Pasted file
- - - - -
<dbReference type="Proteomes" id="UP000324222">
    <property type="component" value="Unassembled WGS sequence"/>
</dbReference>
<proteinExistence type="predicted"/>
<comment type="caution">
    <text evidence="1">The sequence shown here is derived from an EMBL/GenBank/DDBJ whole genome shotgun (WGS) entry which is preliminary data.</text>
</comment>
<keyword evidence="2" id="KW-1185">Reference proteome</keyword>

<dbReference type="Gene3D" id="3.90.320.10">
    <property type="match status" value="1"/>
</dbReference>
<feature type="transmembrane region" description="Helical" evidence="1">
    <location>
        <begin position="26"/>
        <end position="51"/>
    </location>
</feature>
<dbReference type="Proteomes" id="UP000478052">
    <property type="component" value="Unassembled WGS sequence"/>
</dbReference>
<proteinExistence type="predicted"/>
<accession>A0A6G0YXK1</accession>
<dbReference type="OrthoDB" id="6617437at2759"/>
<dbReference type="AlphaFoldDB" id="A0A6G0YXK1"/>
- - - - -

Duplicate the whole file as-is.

<dbReference type="Proteomes" id="UP000324222">
    <property type="component" value="Unassembled WGS sequence"/>
</dbReference>
<proteinExistence type="predicted"/>
<comment type="caution">
    <text evidence="1">The sequence shown here is derived from an EMBL/GenBank/DDBJ whole genome shotgun (WGS) entry which is preliminary data.</text>
</comment>
<keyword evidence="2" id="KW-1185">Reference proteome</keyword>

<dbReference type="Gene3D" id="3.90.320.10">
    <property type="match status" value="1"/>
</dbReference>
<feature type="transmembrane region" description="Helical" evidence="1">
    <location>
        <begin position="26"/>
        <end position="51"/>
    </location>
</feature>
<dbReference type="Proteomes" id="UP000478052">
    <property type="component" value="Unassembled WGS sequence"/>
</dbReference>
<proteinExistence type="predicted"/>
<accession>A0A6G0YXK1</accession>
<dbReference type="OrthoDB" id="6617437at2759"/>
<dbReference type="AlphaFoldDB" id="A0A6G0YXK1"/>